Vladimir Putin in the Loro Piana puffer and Kiton sweater at a rally in Moscow on 18 March 2022. Photo: Getty Images
What Mr Putin wears is now of international interest not because of how good—or bad—he looks, but how not right. Russian observers are shocked with their leader’s blatant display of wealth. In times of austerity (not forgetting sanctions), heads of states tend not to boast sartorially, but Mr Putin, with billions in personal wealth, according to some reports (one estimate says US$200 billion!), isn’t one affected by the harsh economic realities affecting so many outside the Kremlin. The patriot does not have to make patriotic fashion choices.
Of that horizontally-quilted coat, the deputy chairman of Loro Piana, Pier Luigi told Italian newspaper la Repubblica that Putin’s choice of outerwear that day “creates some embarrassment from a human point of view”, in the wake of a petition asking the Italian house to denounce their famous war-bent customer. Karine Orlova, correspondent for Echo of Moscow radio, Tweeted: “Anyone who likes anything Western is a national traitor, declared Putin and two days later appeared dressed in a $10K Loro Piana coat at a rally in Moscow promoting war in Ukraine. Putin has long been a fan of the brand—time to end this. Please, sign”.
Shortly after the start of the war a month ago, Ukrainian president Volodymyr Zelensky adopted a more battle-prepared attire—with clothes that appeared to be issued by the quartermaster of the Ukrainian army than his favourite tailor. Prior to that, Mr Zelensky wore suits (usually dark coloured), white shirt with semi-spread collars, and a solid-coloured tie that tended to match his suits: Very much in the classic, politically-smart style of Emmanuel Macron and Justin Trudeau. But then he retired that wardrobe. His favourite top is now a simple, brand-unknown T-shirt, usually in shades between military green and camo brown. However, befitting of a commander-in-chief, his smartly fitted tees—with their refined skinny crew neck and seemingly mercerised fabric (in some instances, and brushed or bio-finished in others)—do not resemble those issued to the private personnel of the army.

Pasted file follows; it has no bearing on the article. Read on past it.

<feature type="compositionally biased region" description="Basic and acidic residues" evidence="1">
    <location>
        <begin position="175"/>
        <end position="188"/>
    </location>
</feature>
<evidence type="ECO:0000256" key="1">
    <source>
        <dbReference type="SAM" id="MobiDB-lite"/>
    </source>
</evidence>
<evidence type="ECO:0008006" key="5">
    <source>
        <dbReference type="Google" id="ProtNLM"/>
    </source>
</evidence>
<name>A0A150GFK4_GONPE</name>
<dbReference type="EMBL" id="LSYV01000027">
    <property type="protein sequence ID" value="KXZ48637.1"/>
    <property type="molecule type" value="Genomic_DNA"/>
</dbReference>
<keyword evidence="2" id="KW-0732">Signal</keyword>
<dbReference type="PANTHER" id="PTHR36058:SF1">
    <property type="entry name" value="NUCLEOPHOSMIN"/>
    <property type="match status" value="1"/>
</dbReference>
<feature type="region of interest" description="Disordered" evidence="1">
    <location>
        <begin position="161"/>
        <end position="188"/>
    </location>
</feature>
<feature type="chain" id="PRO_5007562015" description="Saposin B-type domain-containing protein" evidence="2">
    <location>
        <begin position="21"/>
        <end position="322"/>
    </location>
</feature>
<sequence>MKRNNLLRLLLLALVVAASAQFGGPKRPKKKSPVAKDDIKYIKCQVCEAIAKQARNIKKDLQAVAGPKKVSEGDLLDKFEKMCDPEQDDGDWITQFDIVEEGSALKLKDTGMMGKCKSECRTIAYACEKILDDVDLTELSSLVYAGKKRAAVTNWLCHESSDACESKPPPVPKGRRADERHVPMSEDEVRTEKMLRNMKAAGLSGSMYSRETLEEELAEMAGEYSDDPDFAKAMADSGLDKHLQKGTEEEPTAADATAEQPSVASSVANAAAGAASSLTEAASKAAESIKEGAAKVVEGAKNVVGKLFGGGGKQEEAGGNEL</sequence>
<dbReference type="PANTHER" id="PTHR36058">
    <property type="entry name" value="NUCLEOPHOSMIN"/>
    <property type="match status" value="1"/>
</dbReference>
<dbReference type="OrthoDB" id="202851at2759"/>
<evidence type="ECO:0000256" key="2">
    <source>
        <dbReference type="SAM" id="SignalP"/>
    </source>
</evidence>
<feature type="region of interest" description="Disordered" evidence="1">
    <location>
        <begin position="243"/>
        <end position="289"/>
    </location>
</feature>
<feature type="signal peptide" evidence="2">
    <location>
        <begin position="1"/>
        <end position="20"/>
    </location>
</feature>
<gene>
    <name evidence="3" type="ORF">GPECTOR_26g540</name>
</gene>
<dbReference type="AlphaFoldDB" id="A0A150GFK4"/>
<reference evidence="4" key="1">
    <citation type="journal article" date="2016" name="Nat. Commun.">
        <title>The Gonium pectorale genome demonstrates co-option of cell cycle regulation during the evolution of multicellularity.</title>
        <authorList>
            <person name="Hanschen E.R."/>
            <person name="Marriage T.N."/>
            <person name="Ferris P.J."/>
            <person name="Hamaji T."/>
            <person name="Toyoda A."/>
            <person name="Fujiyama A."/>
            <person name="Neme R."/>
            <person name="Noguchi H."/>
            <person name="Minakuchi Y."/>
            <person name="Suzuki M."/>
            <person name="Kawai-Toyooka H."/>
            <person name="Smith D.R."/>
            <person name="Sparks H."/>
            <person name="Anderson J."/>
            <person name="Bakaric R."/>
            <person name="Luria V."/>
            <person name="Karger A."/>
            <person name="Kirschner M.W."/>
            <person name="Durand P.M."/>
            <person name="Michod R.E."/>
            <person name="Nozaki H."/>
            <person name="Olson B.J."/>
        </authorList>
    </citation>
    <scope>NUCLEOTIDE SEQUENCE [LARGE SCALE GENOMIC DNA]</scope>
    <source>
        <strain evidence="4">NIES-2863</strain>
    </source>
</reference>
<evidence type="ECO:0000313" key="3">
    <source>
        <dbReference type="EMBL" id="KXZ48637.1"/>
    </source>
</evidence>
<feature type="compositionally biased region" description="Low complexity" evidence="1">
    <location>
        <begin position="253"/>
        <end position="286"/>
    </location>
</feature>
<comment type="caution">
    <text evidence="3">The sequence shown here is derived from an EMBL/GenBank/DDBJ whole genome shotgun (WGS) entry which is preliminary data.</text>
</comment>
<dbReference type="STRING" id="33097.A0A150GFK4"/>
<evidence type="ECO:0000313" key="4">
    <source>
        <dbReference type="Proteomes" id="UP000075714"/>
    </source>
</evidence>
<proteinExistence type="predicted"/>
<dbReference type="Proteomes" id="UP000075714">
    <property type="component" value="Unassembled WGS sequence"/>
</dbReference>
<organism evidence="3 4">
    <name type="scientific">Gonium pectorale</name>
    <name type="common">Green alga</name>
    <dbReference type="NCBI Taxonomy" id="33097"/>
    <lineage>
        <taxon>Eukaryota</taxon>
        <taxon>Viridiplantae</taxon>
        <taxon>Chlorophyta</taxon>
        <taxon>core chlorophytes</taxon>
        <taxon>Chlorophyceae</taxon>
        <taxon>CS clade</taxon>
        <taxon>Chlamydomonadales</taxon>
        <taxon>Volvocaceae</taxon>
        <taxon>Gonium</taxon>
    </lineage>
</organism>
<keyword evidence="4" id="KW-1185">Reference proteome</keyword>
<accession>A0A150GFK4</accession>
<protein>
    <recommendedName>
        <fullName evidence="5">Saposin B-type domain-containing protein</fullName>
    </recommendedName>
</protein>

Volodymyr Zelensky in his signature T-shirt of unknown make. Photo: AP
Many observers point to Mr Zelensky’s former profession for his present choice of clothes. The president was an actor before, a comedian too; he is aware, it has been suggested, of how to work the costume to his advantage, to augment the believability of his character. He, therefore, knows how to use the T-shirt, as Marlo Brando and James Dean did, to play the everyman who connects with everyday Ukranians, just as our Lee Hsien Loong’s predilection for pink shirts have impressed the electorate. Mr Velensky’s T-shirts also allowed him to gird himself for the difficult role ahead, one that shows he’s battle-ready, not battle-weary. “Civilians and soldiers are dying in Ukraine, the president would not want to be seen to have spent time preening,” one image consultant told us.